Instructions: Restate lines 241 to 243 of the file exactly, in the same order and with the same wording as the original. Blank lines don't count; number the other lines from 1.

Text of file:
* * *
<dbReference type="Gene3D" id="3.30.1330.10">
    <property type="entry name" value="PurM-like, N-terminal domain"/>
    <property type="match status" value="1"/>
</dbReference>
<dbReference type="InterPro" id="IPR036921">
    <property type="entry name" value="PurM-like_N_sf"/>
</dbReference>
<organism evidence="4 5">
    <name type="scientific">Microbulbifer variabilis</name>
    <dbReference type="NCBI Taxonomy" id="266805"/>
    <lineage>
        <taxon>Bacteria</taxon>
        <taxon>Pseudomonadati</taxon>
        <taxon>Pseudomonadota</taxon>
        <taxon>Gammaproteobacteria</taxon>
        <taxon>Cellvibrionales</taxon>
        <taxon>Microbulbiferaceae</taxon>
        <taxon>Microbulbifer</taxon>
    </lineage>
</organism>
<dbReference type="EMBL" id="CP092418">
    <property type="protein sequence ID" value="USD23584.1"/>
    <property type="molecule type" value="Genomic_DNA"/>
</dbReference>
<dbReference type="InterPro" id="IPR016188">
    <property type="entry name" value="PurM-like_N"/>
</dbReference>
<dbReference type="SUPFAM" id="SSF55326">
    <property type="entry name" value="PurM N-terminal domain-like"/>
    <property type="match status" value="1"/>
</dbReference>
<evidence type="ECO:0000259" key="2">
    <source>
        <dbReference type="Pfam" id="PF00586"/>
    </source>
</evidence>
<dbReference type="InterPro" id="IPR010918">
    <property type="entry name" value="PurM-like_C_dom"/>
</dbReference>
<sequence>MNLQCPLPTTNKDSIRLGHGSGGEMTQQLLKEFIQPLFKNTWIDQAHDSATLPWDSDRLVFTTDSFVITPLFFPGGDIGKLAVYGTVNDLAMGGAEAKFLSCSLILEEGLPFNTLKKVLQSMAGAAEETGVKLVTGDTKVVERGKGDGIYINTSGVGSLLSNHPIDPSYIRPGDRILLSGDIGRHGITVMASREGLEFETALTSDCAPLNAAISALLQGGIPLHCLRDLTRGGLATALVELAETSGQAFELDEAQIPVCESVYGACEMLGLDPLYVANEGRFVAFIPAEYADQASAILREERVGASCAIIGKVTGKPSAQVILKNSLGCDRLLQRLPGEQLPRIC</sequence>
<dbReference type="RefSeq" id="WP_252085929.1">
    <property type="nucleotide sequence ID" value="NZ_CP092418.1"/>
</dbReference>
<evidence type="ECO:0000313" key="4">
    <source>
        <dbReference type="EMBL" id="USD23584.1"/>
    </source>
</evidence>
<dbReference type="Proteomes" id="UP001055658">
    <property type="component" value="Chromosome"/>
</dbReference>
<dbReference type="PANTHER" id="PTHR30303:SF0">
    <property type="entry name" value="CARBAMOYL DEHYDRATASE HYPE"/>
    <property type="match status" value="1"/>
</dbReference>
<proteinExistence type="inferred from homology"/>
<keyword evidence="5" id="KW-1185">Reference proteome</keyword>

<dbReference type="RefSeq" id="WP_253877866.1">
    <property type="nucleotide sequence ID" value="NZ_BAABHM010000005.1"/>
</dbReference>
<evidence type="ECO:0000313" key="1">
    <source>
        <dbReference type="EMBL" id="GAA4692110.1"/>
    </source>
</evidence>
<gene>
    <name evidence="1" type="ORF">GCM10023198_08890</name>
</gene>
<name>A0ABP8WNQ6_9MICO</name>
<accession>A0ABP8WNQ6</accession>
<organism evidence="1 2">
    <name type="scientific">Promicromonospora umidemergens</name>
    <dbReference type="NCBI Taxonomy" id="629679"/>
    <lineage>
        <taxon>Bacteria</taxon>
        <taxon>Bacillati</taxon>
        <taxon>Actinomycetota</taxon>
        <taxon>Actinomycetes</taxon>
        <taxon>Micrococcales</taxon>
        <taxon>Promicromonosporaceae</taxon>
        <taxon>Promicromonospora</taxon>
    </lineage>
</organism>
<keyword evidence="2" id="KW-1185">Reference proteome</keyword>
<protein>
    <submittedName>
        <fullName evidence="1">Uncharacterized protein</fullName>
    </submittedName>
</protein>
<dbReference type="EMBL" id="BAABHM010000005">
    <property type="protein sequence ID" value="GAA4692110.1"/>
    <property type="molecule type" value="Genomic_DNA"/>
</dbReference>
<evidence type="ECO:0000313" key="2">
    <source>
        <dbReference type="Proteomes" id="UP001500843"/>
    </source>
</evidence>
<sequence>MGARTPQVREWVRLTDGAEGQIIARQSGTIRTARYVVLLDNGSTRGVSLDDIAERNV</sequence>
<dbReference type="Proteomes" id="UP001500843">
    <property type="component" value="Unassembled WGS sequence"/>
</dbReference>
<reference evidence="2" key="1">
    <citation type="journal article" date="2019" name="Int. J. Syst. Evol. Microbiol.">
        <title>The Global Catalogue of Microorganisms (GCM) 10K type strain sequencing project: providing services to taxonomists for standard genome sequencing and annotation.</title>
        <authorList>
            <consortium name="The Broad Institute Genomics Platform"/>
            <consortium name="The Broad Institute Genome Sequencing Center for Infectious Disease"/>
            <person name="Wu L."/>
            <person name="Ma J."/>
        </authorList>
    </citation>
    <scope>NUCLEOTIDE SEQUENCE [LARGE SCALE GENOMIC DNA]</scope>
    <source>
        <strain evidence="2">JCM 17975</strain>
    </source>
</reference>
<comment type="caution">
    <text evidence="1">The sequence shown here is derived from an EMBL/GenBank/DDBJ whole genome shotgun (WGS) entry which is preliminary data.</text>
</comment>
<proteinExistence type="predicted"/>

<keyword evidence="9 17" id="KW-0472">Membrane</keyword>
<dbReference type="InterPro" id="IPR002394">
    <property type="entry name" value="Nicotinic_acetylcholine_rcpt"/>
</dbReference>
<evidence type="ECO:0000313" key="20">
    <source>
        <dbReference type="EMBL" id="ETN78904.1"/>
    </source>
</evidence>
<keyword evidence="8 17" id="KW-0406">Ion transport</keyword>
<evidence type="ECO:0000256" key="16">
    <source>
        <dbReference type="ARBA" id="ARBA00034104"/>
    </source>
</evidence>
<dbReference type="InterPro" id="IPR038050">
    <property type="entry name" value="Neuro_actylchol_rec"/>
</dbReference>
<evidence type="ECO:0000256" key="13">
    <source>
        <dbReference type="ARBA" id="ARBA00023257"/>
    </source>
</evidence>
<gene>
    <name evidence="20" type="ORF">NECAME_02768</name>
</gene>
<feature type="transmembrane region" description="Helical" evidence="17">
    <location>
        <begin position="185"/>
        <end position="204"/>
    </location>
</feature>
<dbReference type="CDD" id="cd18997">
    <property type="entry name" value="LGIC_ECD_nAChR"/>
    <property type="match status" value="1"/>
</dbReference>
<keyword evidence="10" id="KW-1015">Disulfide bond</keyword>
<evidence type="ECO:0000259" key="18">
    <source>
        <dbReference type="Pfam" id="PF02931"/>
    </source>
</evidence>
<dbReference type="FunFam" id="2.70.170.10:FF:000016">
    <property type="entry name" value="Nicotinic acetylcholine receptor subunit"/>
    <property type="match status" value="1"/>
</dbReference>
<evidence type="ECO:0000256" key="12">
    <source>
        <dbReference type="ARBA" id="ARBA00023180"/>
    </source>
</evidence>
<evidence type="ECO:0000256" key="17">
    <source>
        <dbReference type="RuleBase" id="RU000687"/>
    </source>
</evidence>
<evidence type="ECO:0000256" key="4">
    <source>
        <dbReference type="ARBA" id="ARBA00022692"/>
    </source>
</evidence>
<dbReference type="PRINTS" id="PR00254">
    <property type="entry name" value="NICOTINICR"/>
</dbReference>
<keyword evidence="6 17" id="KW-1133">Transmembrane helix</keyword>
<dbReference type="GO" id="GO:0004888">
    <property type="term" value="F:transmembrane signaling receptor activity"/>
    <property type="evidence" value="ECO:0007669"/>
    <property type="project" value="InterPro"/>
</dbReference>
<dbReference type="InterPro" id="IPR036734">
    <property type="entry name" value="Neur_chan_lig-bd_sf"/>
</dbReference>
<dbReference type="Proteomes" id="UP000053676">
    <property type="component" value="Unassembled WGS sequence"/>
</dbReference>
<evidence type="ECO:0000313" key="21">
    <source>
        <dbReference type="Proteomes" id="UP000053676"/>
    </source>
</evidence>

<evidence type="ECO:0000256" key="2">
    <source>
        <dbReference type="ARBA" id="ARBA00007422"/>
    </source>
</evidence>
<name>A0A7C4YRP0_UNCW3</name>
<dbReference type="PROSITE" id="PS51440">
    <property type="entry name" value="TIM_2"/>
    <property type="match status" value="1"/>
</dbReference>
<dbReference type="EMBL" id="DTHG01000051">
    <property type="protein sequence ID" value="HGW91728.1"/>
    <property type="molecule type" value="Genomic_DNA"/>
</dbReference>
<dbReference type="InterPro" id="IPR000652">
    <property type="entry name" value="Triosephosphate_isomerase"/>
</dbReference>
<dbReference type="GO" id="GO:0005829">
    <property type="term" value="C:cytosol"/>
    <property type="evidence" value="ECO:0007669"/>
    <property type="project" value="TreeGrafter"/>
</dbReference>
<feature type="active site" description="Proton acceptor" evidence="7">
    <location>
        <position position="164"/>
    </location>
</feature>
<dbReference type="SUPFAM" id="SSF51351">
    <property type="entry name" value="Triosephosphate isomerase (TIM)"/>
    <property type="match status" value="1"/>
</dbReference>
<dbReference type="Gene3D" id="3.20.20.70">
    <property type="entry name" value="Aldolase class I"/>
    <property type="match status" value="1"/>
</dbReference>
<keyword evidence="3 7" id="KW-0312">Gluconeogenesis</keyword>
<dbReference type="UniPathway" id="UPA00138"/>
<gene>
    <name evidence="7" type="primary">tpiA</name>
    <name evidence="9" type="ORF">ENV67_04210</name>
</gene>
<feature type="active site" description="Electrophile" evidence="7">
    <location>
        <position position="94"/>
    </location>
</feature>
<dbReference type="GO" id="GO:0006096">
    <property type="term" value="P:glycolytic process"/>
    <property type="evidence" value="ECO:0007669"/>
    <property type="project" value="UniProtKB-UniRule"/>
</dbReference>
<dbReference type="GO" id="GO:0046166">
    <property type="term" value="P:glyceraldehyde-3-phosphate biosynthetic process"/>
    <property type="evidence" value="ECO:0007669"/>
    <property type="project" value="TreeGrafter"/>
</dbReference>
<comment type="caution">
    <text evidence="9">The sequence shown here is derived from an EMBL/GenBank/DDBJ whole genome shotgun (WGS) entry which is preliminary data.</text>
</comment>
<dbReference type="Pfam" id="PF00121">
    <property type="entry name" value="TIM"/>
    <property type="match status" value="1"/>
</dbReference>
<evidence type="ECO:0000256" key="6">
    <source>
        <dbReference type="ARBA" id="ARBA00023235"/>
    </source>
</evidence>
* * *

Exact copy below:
    <name evidence="7" type="primary">tpiA</name>
    <name evidence="9" type="ORF">ENV67_04210</name>
</gene>